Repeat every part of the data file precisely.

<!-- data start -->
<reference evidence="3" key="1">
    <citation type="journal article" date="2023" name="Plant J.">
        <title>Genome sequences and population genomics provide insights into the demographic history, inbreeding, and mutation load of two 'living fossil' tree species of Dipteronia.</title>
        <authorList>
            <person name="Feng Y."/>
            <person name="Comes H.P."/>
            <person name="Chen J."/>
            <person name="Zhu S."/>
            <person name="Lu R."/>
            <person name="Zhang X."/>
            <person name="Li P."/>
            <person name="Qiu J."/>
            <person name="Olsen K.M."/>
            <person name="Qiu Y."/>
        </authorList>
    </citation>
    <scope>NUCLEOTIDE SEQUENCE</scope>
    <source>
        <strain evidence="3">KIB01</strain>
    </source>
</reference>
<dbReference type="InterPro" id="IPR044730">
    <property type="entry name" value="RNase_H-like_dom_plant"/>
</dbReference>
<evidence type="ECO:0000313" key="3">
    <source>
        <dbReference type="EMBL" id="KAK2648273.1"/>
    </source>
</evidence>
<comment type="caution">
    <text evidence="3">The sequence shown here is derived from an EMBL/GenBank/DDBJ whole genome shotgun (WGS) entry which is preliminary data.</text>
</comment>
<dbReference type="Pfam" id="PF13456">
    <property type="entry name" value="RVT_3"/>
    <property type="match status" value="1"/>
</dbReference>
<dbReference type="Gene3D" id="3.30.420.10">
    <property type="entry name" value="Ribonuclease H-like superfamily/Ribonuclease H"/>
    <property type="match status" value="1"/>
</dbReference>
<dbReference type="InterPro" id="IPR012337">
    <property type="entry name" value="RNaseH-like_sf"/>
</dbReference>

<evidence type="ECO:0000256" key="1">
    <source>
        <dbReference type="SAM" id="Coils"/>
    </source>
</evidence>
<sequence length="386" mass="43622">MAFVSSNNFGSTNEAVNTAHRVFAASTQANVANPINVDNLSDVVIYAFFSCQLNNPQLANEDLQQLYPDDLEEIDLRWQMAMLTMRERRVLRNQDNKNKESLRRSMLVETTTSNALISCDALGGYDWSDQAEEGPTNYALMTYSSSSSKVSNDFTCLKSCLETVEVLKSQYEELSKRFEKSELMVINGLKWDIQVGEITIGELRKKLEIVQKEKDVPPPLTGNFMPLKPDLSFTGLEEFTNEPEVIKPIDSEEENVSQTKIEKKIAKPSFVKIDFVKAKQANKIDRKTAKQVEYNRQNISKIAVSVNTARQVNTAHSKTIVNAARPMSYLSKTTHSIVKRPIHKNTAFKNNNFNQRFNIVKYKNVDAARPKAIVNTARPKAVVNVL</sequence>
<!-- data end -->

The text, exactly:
<reference evidence="3" key="1">
    <citation type="journal article" date="2023" name="Plant J.">
        <title>Genome sequences and population genomics provide insights into the demographic history, inbreeding, and mutation load of two 'living fossil' tree species of Dipteronia.</title>
        <authorList>
            <person name="Feng Y."/>
            <person name="Comes H.P."/>
            <person name="Chen J."/>
            <person name="Zhu S."/>
            <person name="Lu R."/>
            <person name="Zhang X."/>
            <person name="Li P."/>
            <person name="Qiu J."/>
            <person name="Olsen K.M."/>
            <person name="Qiu Y."/>
        </authorList>
    </citation>
    <scope>NUCLEOTIDE SEQUENCE</scope>
    <source>
        <strain evidence="3">KIB01</strain>
    </source>
</reference>
<dbReference type="InterPro" id="IPR044730">
    <property type="entry name" value="RNase_H-like_dom_plant"/>
</dbReference>
<evidence type="ECO:0000313" key="3">
    <source>
        <dbReference type="EMBL" id="KAK2648273.1"/>
    </source>
</evidence>
<comment type="caution">
    <text evidence="3">The sequence shown here is derived from an EMBL/GenBank/DDBJ whole genome shotgun (WGS) entry which is preliminary data.</text>
</comment>
<dbReference type="Pfam" id="PF13456">
    <property type="entry name" value="RVT_3"/>
    <property type="match status" value="1"/>
</dbReference>
<dbReference type="Gene3D" id="3.30.420.10">
    <property type="entry name" value="Ribonuclease H-like superfamily/Ribonuclease H"/>
    <property type="match status" value="1"/>
</dbReference>
<dbReference type="InterPro" id="IPR012337">
    <property type="entry name" value="RNaseH-like_sf"/>
</dbReference>

<evidence type="ECO:0000256" key="1">
    <source>
        <dbReference type="SAM" id="Coils"/>
    </source>
</evidence>
<sequence length="386" mass="43622">MAFVSSNNFGSTNEAVNTAHRVFAASTQANVANPINVDNLSDVVIYAFFSCQLNNPQLANEDLQQLYPDDLEEIDLRWQMAMLTMRERRVLRNQDNKNKESLRRSMLVETTTSNALISCDALGGYDWSDQAEEGPTNYALMTYSSSSSKVSNDFTCLKSCLETVEVLKSQYEELSKRFEKSELMVINGLKWDIQVGEITIGELRKKLEIVQKEKDVPPPLTGNFMPLKPDLSFTGLEEFTNEPEVIKPIDSEEENVSQTKIEKKIAKPSFVKIDFVKAKQANKIDRKTAKQVEYNRQNISKIAVSVNTARQVNTAHSKTIVNAARPMSYLSKTTHSIVKRPIHKNTAFKNNNFNQRFNIVKYKNVDAARPKAIVNTARPKAVVNVL</sequence>